King Alfred’s English is written for middle schoolers and up, although I think some younger children might enjoy it as well. Emily has read and enjoyed the first two chapters so far and I intend to have her read the rest throughout our school year as the chapters correspond with our world history studies. The website includes additional student and teacher materials, including articles, videos, and images, and worksheets and tests, allowing the book to be used as the core for an even more thorough study of the topic.
King Alfred’s English may be purchased at Rainbow Resource for $14.95, CBD for $14.89, or Amazon (print or Kindle versions).  Interested in buying now? I have a few discount codes to buy the (print) book for 50% off list price ($8.47).  Leave a comment with your email by Aug. 16  if you’d like one. First 3 comments only!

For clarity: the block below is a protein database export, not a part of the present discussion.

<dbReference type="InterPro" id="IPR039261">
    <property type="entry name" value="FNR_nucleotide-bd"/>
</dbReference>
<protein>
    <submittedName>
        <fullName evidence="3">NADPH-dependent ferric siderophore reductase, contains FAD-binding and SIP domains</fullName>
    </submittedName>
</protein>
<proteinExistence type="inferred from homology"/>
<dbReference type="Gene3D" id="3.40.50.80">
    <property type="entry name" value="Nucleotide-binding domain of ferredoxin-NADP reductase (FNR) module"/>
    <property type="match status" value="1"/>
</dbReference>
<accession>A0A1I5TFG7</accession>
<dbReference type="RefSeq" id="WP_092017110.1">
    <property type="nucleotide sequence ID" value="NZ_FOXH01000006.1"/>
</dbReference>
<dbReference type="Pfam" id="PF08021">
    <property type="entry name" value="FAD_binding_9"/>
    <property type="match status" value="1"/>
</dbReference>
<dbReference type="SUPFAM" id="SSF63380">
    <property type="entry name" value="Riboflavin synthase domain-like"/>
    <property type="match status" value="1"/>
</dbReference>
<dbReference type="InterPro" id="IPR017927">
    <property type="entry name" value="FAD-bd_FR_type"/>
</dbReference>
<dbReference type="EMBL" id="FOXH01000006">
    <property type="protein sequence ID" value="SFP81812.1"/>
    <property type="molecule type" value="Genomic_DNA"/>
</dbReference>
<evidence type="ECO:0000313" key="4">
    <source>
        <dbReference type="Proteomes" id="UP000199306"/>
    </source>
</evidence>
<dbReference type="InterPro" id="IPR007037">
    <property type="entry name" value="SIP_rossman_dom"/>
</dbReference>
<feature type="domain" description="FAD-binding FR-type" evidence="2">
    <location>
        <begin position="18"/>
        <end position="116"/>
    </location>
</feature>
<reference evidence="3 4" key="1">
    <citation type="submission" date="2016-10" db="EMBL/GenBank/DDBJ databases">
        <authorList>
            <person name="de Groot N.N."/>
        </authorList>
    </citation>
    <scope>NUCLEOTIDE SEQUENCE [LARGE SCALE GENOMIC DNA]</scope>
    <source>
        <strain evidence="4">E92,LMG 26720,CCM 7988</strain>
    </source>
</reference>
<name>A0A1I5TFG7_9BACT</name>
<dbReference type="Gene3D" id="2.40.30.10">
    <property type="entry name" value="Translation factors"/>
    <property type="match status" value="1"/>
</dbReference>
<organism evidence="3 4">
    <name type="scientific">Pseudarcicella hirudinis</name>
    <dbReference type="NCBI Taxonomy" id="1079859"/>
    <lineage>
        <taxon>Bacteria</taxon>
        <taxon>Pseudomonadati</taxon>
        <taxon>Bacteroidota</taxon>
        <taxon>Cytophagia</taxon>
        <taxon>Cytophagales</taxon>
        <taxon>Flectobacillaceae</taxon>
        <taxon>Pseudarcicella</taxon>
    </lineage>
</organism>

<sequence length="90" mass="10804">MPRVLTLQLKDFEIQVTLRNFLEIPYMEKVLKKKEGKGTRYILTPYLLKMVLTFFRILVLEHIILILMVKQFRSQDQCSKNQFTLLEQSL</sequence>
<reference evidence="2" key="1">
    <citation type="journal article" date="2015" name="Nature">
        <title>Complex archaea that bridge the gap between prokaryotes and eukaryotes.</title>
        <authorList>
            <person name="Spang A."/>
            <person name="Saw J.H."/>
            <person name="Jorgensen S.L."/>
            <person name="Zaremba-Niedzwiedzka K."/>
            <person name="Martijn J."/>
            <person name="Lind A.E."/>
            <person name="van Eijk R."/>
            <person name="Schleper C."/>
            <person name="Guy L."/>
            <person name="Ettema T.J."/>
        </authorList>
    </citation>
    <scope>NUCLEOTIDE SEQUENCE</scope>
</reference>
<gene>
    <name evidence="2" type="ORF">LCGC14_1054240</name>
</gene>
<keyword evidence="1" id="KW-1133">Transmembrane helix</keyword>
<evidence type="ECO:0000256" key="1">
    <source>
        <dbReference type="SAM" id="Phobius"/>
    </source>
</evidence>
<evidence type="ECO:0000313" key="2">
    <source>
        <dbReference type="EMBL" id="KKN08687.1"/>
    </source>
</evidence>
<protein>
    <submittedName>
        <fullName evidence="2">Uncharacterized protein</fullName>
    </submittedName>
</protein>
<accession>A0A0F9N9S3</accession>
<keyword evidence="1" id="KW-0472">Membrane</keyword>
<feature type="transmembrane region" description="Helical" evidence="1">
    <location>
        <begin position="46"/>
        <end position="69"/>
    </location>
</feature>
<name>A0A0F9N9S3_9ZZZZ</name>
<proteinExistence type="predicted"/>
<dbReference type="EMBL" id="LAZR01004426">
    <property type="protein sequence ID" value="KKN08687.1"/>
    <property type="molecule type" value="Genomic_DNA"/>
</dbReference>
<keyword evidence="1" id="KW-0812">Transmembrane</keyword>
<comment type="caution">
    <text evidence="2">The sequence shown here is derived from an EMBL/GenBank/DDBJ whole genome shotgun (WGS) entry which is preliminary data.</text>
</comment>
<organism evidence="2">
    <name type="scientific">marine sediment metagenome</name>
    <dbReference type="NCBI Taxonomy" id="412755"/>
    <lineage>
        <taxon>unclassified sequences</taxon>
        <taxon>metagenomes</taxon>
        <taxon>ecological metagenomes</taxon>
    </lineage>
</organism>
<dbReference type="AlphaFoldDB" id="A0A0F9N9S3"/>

“Like”  King Alfred’s English Facebook page to read more interesting tidbits about our language.
Disclaimer: As a member of the TOS Crew, I received  this book  free in order to write this review. All opinions are my own.

Thursday, August 2, 2012

Our Homeschool “Classroom”


For years, we didn’t have a specific homeschool “classroom.” The kids generally did their seat work at the kitchen table. I have a cabinet and hutch that held their schoolwork, so everything was close at hand. Sometimes, the kids would choose to work on the couch or lying on their beds, especially as they got older. We did (and still do) a lot of reading aloud, so that took place on the couch. We kept books and supplies that we didn’t use daily on other shelves in our family room and study.